Mirror, Mirror

by Lisa Brock

One of the biggest emotional and psychological problems plaguing the women of America today is the quest for the perfect body. We spend billions of dollars each year on diet programs, exercise equipment and miracle pills in an effort to achieve a more flawless physique. We pay millions more to plastic surgeons, attempting to fix the little "imperfections" we were created with.

Studies show that the great majority of women - more than 80 percent - would change something about their bodies if they could. From playing with perfectly proportioned Barbie dolls when we were young to flipping the pages of our favorite magazines and seeing the skin and bones models that grace the advertisements, social pressures have made most women feel self-conscious about their average bodies. We are inundated with images of slim, beautiful women as we watch television, drive past billboards in our cars and thumb through the catalogs we receive in our mailboxes. All this reinforcement of the idea that beauty is only skin deep has left most women with feelings of discontentment and disappointment about their own bodies. Most women feel they just don't measure up to today's standards of perfection.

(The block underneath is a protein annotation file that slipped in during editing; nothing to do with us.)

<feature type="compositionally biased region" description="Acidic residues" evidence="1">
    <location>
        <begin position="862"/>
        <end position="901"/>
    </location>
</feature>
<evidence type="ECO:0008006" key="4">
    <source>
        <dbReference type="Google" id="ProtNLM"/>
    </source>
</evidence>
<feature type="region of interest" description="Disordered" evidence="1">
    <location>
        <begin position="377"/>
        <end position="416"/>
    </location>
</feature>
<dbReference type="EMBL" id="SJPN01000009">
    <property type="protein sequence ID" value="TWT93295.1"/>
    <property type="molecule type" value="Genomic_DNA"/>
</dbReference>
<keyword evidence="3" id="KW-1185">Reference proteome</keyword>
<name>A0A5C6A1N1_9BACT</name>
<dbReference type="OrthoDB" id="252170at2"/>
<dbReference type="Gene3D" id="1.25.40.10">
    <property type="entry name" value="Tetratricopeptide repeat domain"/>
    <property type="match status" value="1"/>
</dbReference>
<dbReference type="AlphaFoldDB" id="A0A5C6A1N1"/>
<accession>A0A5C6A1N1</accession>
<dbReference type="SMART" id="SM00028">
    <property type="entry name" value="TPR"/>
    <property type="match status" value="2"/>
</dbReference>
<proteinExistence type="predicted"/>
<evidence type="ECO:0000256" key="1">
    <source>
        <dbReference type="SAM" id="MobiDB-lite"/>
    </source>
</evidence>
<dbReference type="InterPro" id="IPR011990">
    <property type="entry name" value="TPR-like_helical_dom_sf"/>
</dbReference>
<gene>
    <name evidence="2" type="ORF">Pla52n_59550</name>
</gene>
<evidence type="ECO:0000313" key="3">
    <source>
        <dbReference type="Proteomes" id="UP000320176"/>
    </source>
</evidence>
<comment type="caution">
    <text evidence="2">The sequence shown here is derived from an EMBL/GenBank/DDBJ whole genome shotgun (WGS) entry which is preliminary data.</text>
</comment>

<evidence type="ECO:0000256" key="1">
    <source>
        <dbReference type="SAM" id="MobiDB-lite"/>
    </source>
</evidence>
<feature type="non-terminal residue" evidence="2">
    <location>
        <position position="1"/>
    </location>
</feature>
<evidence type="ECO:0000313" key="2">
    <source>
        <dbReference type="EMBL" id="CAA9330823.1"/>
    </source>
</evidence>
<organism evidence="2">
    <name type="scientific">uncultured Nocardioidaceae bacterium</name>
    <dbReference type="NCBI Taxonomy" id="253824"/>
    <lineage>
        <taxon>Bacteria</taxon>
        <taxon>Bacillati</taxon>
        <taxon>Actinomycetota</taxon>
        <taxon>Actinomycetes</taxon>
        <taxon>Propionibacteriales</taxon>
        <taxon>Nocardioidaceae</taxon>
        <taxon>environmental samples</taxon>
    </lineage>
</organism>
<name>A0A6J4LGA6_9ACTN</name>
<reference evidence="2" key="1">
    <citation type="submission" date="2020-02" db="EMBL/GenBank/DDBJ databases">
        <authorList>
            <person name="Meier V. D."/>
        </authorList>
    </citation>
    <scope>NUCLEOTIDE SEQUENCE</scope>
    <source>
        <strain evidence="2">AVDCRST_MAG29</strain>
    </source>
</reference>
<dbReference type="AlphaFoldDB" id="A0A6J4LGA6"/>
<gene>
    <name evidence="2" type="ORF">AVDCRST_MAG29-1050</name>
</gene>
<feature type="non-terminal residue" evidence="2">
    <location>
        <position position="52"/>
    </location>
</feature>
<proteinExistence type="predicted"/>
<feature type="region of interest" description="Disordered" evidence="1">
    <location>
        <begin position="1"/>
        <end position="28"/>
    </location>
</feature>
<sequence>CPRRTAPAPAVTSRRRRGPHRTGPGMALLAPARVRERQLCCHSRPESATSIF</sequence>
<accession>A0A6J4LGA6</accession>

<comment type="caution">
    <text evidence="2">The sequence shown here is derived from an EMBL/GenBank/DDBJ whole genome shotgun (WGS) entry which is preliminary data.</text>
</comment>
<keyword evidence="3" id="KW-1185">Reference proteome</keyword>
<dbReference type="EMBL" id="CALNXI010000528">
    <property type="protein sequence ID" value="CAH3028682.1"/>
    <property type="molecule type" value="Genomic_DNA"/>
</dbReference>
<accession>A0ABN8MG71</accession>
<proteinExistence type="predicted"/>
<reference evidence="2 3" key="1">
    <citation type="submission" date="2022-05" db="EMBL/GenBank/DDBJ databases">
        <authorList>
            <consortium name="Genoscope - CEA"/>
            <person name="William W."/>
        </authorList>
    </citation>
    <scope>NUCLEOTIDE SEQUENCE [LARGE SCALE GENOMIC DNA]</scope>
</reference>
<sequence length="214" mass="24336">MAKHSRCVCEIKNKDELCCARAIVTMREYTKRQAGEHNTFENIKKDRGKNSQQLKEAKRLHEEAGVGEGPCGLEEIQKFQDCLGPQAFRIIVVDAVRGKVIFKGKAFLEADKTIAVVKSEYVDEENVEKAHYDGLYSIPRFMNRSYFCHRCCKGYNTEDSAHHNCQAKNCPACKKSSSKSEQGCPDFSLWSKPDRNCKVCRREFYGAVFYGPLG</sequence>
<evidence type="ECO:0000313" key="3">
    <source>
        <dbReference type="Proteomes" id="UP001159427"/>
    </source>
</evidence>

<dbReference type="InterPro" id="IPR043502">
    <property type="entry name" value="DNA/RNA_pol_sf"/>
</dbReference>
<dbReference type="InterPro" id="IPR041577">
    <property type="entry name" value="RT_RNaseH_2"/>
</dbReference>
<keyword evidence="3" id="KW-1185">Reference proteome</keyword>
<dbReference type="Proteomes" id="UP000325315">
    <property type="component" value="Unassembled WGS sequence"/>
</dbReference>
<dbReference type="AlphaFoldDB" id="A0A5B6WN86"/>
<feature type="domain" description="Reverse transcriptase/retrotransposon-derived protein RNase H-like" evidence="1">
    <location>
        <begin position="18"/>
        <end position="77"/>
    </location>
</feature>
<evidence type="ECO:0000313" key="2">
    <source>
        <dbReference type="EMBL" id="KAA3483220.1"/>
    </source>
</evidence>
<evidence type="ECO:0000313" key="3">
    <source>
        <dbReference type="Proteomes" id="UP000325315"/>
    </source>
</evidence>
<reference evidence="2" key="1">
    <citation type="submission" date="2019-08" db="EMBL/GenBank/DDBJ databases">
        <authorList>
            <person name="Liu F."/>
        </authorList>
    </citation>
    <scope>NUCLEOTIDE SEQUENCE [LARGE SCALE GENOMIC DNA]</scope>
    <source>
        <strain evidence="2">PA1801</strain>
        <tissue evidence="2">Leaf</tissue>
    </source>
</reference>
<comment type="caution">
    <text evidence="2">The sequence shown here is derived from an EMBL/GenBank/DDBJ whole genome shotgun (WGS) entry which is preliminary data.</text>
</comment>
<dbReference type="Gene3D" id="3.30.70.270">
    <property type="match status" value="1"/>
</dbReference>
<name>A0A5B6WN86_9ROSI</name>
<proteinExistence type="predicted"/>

Many women live much of their lives concerned about what they see when the look in the mirror. For most of them, these problems lead to minor turmoil, such as self-doubt, lower levels of confidence and an unrealistic body image. But in their more serious forms, these self-image difficulties can lead to severe depression, eating disorders, problems with intimacy in relationships and chronic health problems, complications from plastic surgery and poor dieting routines. And the cycle shows no sign of slowing. As the mothers of today teach their daughters how to become women, they pass along these same fears, anxieties and misconceptions, leaving the young women of today with the same feelings of inadequacy and failure.

Copyright 2002 Lisa Brock.